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Welcome to Wednesday — and the Hump Day Reading List! Today Greg Ellifritz has some lessons to be learned from recent news events; a look at why what works in the shoothouse may not work in the real world; Ian McCollum examines the pinfire revolver; storing a defensive shotgun; some women and gun myths get busted; how to deal with people who suddenly find that they aren’t as prepared as you are; and a look at why black women are ...

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“It’s a training issue.” I don’t think that means what you think it means.

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Hoo boy, I heard it again just the other day: “it’s a training issue”. The subject at hand was a discussion about the traditional double action pistol, the kind that has a long and heavy double action first shot and a shorter, lighter single action (DA/SA) for each subsequent shot.

I’m not a fan of the things as a defensive tool in this modern age. They are the most complicated of the autopistols in use, owing to the two different trigger ...

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Your Hump Day Reading List for Mar 16, 2016

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Today’s Hump Day Reading list looks at the legal and practical sides of self defense, plus a few things: a home invasion successfully ended by the defenders; good news for owners of 5mm Remington rimfire rifles; a robbery which ended tragically for the defender but didn’t need to; why you need to learn how to respond to an active shooter; why you need to understand the legalities of self defense; Greg Ellifritz shows you what you need to consider before ...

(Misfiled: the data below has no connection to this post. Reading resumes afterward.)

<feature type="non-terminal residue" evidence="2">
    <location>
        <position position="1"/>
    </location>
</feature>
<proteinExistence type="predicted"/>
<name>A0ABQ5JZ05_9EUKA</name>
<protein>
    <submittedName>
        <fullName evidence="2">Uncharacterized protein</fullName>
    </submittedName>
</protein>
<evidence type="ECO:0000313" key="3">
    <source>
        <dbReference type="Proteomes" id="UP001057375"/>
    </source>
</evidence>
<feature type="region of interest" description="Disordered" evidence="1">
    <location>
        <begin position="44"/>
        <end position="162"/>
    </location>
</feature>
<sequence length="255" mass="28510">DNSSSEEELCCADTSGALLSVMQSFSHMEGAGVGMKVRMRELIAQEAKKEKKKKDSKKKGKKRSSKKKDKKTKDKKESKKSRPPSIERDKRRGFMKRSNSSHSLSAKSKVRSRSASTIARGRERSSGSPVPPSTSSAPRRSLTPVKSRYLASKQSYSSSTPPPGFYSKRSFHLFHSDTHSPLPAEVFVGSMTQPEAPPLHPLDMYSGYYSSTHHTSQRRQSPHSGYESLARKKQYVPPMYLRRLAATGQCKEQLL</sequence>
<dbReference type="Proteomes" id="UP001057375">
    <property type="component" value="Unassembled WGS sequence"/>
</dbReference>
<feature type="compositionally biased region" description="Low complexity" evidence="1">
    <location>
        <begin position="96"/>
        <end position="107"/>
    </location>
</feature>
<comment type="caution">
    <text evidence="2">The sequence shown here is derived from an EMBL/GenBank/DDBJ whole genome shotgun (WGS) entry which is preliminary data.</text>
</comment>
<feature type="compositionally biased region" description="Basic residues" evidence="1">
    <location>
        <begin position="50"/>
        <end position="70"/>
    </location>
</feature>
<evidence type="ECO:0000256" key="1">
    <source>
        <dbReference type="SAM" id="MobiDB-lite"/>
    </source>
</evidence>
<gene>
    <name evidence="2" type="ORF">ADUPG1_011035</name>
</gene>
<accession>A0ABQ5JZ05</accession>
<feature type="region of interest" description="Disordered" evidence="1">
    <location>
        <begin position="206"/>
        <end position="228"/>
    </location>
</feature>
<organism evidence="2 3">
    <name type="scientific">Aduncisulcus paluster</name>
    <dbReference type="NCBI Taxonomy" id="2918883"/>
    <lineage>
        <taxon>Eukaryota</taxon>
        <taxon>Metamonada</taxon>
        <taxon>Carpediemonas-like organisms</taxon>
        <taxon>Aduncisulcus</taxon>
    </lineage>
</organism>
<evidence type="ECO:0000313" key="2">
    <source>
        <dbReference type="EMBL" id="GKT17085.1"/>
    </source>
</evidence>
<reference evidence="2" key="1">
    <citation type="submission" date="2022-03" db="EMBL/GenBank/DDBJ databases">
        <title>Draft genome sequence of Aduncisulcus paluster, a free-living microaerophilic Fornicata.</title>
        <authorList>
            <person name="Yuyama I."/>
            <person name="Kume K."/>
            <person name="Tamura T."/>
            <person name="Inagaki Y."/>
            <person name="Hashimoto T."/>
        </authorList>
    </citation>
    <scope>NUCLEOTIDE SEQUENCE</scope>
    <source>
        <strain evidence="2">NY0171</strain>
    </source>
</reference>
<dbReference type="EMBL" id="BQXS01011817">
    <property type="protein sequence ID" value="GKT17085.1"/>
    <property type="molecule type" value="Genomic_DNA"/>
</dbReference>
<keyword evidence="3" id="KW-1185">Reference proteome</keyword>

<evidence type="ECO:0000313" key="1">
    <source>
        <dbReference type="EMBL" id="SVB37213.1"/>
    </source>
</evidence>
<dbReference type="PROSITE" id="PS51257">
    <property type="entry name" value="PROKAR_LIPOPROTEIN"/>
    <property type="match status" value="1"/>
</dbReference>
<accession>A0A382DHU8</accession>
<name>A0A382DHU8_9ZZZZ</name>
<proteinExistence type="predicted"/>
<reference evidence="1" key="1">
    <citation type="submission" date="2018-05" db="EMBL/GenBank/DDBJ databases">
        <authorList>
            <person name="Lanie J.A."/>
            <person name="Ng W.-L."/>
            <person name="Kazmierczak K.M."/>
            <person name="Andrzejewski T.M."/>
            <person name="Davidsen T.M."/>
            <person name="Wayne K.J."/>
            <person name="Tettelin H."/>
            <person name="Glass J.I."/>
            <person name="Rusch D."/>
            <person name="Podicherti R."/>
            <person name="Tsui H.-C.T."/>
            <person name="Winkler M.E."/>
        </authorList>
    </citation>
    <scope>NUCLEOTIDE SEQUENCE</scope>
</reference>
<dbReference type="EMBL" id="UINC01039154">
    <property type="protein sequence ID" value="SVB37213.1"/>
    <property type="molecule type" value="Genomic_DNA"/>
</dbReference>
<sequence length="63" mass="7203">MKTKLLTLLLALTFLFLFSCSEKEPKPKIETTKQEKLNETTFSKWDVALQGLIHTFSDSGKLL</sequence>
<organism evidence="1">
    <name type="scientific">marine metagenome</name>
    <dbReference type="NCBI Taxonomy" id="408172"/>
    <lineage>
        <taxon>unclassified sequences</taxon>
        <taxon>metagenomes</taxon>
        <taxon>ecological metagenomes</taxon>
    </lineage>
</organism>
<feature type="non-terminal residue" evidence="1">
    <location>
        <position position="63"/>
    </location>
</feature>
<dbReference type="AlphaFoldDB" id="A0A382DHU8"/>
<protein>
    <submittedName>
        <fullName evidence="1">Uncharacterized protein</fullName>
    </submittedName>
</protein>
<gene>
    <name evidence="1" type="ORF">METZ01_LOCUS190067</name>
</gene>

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Boring doesn’t sell, and realistic self defense skills are kind of boring.

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No matter what you’re trying to get people to buy — from cars to breakfast cereals to political candidates — you have to make it exciting, because if it’s not folks will just pass it by. (Yes, political candidates. Anyone remember Scott Walker? He was an early entry into this year’s Republican field and widely regarded as being phenomenally boring. He went nowhere. Older people will remember Walter Mondale; nice guy, smart, pleasant — and as boring as getting socks ...